The second one hears Christoffer Boe describe Carl Theodor Dreyer’s filmmaking as building churches is the moment that it all makes sense. The master Danish film director did precisely that: he built monumental structures in which the spiritual and the human meet, rich cinematic churches that lead you into a world within this world.
Carl Theodor Dreyer stands among those directors like Robert Bresson and Andrei Tarkovsky, filmmakers who somehow are out of this world and yet touch upon it with an elegant simplicity that affirms their expanding understanding of life.
In this regard, Christoffer Boe again states something very true:
He is in touch and out of touch with time at all times. He was out of time when he made [his films], and he is out of time now, and he is very much something that you can look at and feel inspired as a director but also as a human being right now.
Back in university and film school, we grew up watching films by somebody who was totally uncompromising, compared to the films of that time, where it was a bit more about entertaining the audience, making them laugh, and competing with television. He set an example being uncompromising, being not very kind to the actors, and daring to be extremely simple, crisp, courageous. - Lone Scherfig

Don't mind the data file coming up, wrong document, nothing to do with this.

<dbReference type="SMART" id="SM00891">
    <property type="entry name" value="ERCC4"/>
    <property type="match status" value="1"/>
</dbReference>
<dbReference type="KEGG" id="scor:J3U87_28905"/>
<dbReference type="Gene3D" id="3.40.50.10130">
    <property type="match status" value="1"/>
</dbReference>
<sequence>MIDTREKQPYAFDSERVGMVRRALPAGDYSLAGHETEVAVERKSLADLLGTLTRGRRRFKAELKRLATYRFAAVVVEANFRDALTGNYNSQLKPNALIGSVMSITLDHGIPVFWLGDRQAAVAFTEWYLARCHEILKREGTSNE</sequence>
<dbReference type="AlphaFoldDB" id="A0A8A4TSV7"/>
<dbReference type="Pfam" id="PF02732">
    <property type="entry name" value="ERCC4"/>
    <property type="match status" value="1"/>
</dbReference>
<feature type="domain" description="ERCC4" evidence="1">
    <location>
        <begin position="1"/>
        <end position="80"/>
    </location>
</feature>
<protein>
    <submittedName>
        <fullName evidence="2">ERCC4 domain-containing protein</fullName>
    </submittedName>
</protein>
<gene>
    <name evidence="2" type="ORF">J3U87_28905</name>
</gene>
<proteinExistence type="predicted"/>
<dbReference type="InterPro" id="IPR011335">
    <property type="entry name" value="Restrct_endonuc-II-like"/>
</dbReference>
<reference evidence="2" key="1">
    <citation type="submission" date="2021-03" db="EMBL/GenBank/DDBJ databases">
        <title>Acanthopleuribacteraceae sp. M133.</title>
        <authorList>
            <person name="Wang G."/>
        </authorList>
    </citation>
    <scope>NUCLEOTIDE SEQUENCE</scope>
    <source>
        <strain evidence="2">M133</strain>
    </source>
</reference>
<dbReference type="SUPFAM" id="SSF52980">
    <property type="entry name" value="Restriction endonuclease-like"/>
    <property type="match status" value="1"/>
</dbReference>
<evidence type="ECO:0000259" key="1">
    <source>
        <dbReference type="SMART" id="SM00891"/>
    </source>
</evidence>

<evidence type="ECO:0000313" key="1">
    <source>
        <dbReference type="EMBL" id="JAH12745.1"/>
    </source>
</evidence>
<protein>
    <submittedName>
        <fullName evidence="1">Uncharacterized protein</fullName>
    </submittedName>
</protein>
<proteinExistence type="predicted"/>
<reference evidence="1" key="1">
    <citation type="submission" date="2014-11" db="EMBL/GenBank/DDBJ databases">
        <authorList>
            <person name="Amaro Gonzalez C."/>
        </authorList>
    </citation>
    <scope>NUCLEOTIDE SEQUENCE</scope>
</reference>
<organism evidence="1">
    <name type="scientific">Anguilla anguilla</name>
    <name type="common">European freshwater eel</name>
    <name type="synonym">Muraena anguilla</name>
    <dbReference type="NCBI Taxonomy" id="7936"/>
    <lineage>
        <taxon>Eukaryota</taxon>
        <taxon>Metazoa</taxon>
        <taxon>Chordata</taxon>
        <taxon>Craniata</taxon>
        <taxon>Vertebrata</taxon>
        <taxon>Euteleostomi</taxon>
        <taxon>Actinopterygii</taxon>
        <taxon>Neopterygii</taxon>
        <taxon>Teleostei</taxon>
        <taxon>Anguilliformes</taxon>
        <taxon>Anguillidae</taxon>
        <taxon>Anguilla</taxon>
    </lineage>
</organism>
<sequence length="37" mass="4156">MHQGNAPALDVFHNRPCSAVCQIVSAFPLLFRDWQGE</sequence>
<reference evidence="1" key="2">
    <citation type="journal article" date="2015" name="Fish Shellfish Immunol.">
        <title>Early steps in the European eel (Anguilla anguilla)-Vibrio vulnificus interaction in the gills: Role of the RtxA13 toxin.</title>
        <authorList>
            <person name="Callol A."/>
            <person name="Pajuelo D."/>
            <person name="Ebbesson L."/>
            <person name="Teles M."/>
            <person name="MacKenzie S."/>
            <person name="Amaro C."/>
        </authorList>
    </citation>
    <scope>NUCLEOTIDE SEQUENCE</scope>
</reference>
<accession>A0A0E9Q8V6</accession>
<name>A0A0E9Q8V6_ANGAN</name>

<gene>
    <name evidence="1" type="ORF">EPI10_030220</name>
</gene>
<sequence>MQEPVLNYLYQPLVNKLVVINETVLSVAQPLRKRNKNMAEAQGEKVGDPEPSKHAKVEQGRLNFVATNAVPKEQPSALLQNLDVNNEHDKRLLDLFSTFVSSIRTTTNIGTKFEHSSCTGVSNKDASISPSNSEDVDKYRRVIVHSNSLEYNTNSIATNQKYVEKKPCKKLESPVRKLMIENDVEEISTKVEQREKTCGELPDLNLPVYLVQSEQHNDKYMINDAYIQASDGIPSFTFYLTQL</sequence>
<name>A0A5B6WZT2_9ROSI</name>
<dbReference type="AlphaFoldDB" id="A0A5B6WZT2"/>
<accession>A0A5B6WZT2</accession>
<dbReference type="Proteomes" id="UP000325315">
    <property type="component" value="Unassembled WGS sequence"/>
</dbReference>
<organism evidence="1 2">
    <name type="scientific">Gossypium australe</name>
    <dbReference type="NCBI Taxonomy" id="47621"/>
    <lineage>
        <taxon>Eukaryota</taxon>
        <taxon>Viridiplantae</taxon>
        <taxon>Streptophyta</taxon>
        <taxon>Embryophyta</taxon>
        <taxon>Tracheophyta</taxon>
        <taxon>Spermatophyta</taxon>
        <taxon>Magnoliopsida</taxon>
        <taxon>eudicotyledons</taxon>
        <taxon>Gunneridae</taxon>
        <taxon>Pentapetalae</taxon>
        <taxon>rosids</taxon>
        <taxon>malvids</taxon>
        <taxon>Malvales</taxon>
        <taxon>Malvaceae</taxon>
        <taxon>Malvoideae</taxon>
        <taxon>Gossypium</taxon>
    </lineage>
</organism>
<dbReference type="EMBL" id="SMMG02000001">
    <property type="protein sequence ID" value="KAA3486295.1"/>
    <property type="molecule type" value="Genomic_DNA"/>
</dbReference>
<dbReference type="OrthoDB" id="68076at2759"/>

What you can learn from him is basically that when you work as a film artist, you have to choose your style, and then you have to stick to it. All through the film, everyday, you have to stick to the style you choose. Dreyer did that. Very, very, almost anal, was he choosing his style. If you see the close up style in Jean d'Arc or the way he worked with shadow and light in Day of Wrath, you can see how this conscious of style is amazing. You didn’t see that in almost any film artist at that point. That’s basically what makes him a gigantic artist. - Ole Christian Madsen